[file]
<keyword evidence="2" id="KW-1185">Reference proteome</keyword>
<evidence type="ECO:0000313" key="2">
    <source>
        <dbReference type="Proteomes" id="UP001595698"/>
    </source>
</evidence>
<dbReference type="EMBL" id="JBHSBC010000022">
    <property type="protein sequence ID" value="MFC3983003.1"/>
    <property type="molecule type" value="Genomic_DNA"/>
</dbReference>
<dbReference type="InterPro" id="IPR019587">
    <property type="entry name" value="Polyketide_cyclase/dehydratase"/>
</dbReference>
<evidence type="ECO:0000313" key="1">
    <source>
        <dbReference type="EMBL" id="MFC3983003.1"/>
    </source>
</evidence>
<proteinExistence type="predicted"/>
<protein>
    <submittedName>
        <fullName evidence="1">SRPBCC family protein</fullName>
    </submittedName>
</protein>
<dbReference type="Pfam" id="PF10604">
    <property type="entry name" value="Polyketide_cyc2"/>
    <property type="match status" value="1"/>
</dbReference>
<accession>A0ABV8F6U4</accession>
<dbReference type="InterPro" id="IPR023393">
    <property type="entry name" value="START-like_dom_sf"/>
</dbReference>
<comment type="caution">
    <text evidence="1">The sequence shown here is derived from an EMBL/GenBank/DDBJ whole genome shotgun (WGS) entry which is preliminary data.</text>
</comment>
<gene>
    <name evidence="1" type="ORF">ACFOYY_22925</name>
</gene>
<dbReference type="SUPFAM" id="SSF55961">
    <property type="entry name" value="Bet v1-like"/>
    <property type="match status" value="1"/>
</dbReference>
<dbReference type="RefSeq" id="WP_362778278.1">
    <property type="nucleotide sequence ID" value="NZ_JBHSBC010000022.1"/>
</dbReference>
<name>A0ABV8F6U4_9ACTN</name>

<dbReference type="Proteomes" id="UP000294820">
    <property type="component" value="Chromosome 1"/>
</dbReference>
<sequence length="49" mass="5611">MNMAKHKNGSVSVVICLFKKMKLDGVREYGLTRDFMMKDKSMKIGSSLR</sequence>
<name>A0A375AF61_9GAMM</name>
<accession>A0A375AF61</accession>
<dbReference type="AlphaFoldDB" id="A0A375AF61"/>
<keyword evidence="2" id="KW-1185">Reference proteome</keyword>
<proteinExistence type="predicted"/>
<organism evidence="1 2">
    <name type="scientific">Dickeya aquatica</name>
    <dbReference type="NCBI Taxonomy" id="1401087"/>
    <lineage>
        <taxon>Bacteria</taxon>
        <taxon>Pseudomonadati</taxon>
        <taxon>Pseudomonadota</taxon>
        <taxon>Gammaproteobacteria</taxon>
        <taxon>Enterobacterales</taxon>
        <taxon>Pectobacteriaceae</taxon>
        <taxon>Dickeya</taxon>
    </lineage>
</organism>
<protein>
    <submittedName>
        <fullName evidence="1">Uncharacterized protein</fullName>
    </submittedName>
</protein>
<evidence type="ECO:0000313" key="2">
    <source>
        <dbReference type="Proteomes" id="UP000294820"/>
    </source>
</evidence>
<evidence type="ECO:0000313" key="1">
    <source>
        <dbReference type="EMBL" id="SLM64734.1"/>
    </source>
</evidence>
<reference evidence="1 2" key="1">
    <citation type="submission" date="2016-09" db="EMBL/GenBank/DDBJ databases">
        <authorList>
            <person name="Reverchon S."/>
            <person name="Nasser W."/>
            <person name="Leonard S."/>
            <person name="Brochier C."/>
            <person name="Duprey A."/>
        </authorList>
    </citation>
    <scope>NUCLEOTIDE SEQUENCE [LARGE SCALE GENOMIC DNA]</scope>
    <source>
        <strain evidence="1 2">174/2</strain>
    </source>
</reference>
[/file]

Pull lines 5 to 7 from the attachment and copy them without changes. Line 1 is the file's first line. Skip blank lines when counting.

    </source>
</evidence>
<dbReference type="EMBL" id="JBHSBC010000022">